Cost-utility research, including direct medical, direct non-medical and indirect non-medical costs, showed that the mean total costs in the intervention group were slightly, but non-significantly, lower than the mean total costs in the control group. ‘Quality of life years’ were similar in both groups. Oncokompas is considered to be equally effective in terms of utilities, and not more expensive compared to care as usual.

Oncokompas was recently adapted for incurably ill cancer patients and their partners. Currently, two randomized controlled trials on efficacy and cost-utility are ongoing.

Schematic representation with Oncokompas tumor types

The PROM scores on each topic are processed in real-time by algorithms. All calculations are based on validated cut-off scores, or on Dutch practice guidelines and/or consensus by experts (patients, physicians, nurses, dieticians, physiotherapists, psychologists, researchers, and other experts, dependent on topic). The calculations result in an overview of red/orange/green scores on each topic.

In the Learn component, these scores are accompanied by automatically generated feedback, information, and tips to manage symptoms, tailored to the individual patient.

In the Act component, Oncokompas provides options for supportive care for each topic. Options range from self-help (in case of an orange score) to professional care (in case of a red score) e.g. a psychologist, accompanied with contact information and map to the nearest psychologist specialized in cancer extracted from the Dutch Cancer Referral Guide.

Considering the available evidence (read more about this at the end of this article), Oncokompas contributes to good quality cancer care and may ease the pressure on current and future cancer care. However, supportive care delivered by health care providers remains important, e.g. for patients who do not have the skills to self-manage their care and for patients with complex care needs.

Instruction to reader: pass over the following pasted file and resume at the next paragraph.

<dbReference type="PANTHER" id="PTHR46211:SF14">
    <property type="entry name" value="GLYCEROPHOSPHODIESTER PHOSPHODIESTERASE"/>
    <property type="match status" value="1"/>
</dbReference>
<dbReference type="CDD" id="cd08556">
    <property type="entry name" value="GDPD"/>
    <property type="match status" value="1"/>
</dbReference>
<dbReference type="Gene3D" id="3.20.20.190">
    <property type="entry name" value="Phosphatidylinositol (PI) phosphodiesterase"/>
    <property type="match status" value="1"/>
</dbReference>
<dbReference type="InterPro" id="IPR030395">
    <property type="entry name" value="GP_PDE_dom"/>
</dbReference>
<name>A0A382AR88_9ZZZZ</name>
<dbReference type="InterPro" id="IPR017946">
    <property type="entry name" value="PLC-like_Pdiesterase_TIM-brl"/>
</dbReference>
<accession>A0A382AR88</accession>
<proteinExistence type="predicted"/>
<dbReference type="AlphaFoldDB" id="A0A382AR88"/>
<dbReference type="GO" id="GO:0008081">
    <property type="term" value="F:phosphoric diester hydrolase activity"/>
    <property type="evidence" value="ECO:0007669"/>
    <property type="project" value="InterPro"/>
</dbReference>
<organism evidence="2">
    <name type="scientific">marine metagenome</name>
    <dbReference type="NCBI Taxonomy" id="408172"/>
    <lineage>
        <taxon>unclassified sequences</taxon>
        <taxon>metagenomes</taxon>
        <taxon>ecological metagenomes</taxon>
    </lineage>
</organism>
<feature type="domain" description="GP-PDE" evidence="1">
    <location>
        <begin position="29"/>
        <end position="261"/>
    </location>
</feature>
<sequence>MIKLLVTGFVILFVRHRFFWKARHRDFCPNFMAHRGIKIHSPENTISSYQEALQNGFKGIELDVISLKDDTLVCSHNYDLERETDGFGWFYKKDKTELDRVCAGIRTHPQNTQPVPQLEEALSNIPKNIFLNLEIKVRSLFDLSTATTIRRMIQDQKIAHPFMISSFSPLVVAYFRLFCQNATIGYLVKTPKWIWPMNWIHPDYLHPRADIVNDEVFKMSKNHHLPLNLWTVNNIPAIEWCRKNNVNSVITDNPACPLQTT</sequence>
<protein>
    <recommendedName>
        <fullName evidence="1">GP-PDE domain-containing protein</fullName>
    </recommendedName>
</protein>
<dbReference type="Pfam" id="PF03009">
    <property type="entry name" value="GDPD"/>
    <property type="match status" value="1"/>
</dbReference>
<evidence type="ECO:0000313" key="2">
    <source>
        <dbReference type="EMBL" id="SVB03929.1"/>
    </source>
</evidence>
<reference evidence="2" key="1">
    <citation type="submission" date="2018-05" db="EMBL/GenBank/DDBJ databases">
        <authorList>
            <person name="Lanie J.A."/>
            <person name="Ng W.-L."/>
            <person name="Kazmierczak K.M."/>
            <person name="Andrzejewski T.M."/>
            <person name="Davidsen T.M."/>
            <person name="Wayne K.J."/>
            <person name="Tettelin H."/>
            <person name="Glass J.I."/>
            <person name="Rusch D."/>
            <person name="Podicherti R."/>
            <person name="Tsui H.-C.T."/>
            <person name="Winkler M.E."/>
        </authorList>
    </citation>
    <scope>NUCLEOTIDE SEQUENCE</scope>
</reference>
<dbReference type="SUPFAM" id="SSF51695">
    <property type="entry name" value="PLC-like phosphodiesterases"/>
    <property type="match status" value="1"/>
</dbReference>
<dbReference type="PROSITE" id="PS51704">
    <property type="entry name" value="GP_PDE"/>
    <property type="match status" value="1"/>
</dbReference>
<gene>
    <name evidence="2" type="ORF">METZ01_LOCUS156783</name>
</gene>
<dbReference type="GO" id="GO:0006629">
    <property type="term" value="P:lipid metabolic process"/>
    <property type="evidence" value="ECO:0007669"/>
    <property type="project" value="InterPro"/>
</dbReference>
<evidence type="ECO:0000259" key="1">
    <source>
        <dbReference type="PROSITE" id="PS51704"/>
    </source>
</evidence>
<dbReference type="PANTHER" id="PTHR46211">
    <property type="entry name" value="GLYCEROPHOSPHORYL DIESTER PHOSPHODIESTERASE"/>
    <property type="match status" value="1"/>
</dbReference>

More information

A randomized controlled trial among 625 cancer survivors (head and neck, breast, colorectal cancer and lymphoma) in 14 hospitals in The Netherlands showed that Oncokompas did not significantly improve knowledge, skills and confidence for self-management (possibly because the study population was already performing relatively well), but is effective to reduce symptom burden and improve health related quality of life. Some effects were found directly post-intervention, and sustained over time suggesting that providing survivors with tailored information and advice only, may already improve HRQOL instantly. Other effects did not come until follow-up and it may be that survivors need time to follow-up the given advice(s) and use supportive care options. It may also be that survivors returned to Oncokompas during the follow-up period to address new topics they did not address in the first place.

Cost-utility research, including direct medical, direct non-medical and indirect non-medical costs, and quality of life showed that incremental costs were −€163 and incremental QALYs were 0.0017 in the intervention group compared to the control group (care as usual). Sensitivity analyses, corrected for baseline scores, showed that the incremental costs varied between −€40 and €69 euro, and incremental QALYs between −0.0023 and −0.0057. Oncokompas is considered to be equally effective in terms of utilities, and not more expensive compared to care as usual.

Oncokompas is recently adapted for incurably ill cancer patients and their partners. Currently, two randomized controlled trial on efficacy and cost-utility are ongoing.

Researchers involved